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One woman's love letter to fiancé she lost to ravages of alcoholism

Novelist Louisa Young's new book follows the sad loss of her musician partner and the toll his drinking took on her life


Tragic tale: Louisa Young has described her late fiance’s battle with alcohol in her new book

Tragic tale: Louisa Young has described her late fiance’s battle with alcohol in her new book

Tragic tale: Louisa Young has described her late fiance’s battle with alcohol in her new book

One day, towards the end of January 2012, Robert Lockhart walked into a gastropub in Shepherd's Bush, ordered the Sunday roast lunch and choked to death. No one in the pub had any idea that Lockhart, an accomplished pianist and composer - and for most of his adult life an alcoholic and heavy smoker, had undergone radical surgery for throat cancer 14 months earlier and was not physically capable of swallowing food.

He had a heart attack, was resuscitated by the ambulance crew, but later pronounced brain dead at Charing Cross Hospital and 'unplugged' the following day. But not before his fiancee, the writer Louisa Young, had stared into his "absolutely blue and absolutely empty eyes", put a wedding ring on her finger, said, "I do, darling, I do" and then one on his own finger.

Young (59), best known for her Costa Prize-shortlisted First World War novel, My Dear I Wanted to Tell You, has now written an extraordinarily candid bereavement memoir, You Left Early. It begins when she first met Lockhart when they were both 17 and chronicles her turbulent life with, and for long stretches without, him until his death at the age of 52.

"I spent the first year after he died crying all the time and being mad," she says. "What are you meant to do with all that grief and shock and massive pain? In the end, you have to do something with it and I'm a writer, so I wrote."

Famous in London's literary and musical circles for being, as Will Self put it in Lockhart's obituary, "a bon and latterly a mal vivant", Lockhart was charismatic, gifted, a great seducer of women and, as Young's memoir makes painfully clear, serially unfaithful.

A working-class musical prodigy from Wigan, he got a double first from Oxford at 19 and went on to be a successful musician for film, theatre and television, and concert pianist.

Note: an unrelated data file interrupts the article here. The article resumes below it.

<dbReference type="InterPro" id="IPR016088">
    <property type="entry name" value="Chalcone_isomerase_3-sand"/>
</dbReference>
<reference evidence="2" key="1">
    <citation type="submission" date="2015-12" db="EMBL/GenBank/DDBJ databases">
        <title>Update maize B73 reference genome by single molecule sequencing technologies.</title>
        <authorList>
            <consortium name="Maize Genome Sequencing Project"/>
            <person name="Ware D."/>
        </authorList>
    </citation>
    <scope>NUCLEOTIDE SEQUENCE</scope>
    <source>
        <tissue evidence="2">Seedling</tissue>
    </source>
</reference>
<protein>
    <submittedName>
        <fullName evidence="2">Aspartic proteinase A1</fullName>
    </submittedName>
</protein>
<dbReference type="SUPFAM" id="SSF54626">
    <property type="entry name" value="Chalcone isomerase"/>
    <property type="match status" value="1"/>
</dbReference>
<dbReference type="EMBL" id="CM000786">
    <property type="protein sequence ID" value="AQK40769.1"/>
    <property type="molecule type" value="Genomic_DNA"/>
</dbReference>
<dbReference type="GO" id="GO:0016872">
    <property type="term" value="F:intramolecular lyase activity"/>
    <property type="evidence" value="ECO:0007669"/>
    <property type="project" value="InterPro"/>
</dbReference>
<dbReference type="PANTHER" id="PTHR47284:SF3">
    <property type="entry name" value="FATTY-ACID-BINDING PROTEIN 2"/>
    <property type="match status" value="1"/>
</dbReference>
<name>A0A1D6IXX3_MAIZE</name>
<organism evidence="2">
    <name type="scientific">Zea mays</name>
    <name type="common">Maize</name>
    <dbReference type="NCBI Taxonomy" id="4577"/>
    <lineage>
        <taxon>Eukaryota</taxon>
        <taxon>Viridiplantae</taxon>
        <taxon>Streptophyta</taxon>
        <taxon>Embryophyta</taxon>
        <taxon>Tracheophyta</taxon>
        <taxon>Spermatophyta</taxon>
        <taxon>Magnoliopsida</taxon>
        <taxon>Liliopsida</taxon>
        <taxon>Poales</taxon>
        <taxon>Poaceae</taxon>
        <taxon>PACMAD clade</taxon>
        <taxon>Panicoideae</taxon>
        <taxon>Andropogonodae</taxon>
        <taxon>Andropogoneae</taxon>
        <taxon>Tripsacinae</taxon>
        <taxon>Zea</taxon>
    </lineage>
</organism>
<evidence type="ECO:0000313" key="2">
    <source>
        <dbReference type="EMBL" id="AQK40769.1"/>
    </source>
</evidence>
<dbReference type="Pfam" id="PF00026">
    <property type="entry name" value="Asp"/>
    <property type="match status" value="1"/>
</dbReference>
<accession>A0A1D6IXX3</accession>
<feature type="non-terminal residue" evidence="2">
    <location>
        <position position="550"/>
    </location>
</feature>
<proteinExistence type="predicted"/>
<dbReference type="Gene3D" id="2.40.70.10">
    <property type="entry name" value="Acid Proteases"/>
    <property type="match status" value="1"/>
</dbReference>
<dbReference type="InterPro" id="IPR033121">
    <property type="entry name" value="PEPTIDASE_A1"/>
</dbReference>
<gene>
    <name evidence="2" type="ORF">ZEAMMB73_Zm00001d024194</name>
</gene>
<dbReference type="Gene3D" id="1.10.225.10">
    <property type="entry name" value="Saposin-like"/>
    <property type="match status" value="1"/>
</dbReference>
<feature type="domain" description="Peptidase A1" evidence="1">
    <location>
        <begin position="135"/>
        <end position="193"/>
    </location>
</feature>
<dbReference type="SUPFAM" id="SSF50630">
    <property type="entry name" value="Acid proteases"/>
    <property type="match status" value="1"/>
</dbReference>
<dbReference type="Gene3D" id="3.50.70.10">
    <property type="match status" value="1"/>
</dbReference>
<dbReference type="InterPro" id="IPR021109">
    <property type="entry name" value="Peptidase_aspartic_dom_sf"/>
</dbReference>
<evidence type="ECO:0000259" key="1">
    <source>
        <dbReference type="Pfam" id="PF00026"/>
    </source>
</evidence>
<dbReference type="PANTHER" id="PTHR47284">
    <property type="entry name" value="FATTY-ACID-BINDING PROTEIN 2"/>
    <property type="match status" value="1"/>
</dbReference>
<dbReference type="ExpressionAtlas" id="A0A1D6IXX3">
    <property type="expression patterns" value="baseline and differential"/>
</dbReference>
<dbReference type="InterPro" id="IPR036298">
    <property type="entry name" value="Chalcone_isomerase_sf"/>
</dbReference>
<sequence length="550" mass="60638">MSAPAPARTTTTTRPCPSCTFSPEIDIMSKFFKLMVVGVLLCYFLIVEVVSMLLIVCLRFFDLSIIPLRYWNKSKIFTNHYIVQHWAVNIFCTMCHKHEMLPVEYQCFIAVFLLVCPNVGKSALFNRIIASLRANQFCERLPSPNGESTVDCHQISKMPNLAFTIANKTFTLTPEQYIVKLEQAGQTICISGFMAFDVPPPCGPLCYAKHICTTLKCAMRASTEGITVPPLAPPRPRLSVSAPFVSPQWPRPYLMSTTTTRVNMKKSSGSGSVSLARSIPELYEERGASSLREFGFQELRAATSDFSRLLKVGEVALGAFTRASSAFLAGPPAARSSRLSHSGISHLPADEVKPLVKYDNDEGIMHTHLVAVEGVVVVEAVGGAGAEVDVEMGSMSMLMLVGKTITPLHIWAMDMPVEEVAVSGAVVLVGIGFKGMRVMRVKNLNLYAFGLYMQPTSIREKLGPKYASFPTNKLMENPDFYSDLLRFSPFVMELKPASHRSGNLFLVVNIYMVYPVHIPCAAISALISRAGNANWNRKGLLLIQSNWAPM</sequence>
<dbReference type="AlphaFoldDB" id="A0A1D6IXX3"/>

As much as it's an overwhelming love letter, Young's book is also a sobering reminder of the devastating effects of alcoholism, not just on an individual's life, but on everyone else around them. Worse than the awful physical toll, was the sheer relentlessness of the "bonkers merry-go-round", the cycles of drinking, remorse, rehab and relapse, which will strike a chord with anyone who has come close to it, and , as Young points out, that's a lot of us. "I want to make it clear that the addiction of alcoholism is not a racy lifestyle choice, it's an insidious and baffling condition that kills people."

She deplores what she calls the "it's prosecco o'clock" attitude that prevails in our culture: "Sometimes I think the whole country is in denial." The irony is that when he died, Lockhart had been sober for five years and was completely free of cancer. She was bound to wonder whether his death was a form of suicide, although concludes in the end that it wasn't.

She has dedicated the book to "everyone who has found themselves here", and hopes to encourage anyone living with an alcoholic to seek help sooner than she did. "It's my way of offering my experience and wisdom without tearing my own heart out every time I talk to somebody. I'd like to encourage other people to go to Al-Anon [a network for families and friends of alcoholics] even if they think it's a bit of a pain, if only to not be stuck in the darkness, thinking, 'Am I going mad?'"

Young will simultaneously release her debut album of the same title, a collection of melancholic, folksy songs, as "a lovely act of honouring Robert", which she produced with her daughter's boyfriend, Alex Mackenzie. "I think Robert would have howled with laughter and been very touched, but also think it was faintly ridiculous as his standards were so high."

Two-and-a-half years ago Young met the novelist Michel Faber at a literary festival and while listening to him read aloud poems he'd written in memory of his late wife, Eva, thought: "Oh my God, this man is deep in something with which I'm extremely familiar. They bonded, penning "his and hers grief memoirs", and have been a couple ever since.

After she finished the book, HarperCollins commissioned Young to write the non-fiction story She Deserves It. "I was more or less born on the line and everything important in my life has happened on one of the (London Underground) stops between Hammersmith and King's Cross," she says.

Given her upbringing, it would be easy to think Young has led a charmed life, and in a sense she has. Her father was the politician Lord Kennet; one of her sisters is the sculptor Emily Young. She grew up in the house where JM Barrie wrote Peter Pan and was educated at St Paul's, Westminster and Trinity College, Cambridge. She moved to Shepherd's Bush, rode a Harley and found critical success early with her biography of her grandmother Kathleen Scott, widow of the Antarctic explorer Captain Scott.

She went on to write several novels and the Lionboy trilogy for children with her daughter, Isabel Adomakoh Young, under the pseudonym Zizou Corder. Still, as this book makes it clear, there is nothing remotely charmed about falling in love with an addict. Speaking at Lockhart's memorial, she said: "I never expect - nor indeed want - to meet anyone like him again."

You Left Early: A True Story of Love and Alcohol is published by Borough Press. You Left Early is released on vinyl, CD and iTunes; both on June 28

Belfast Telegraph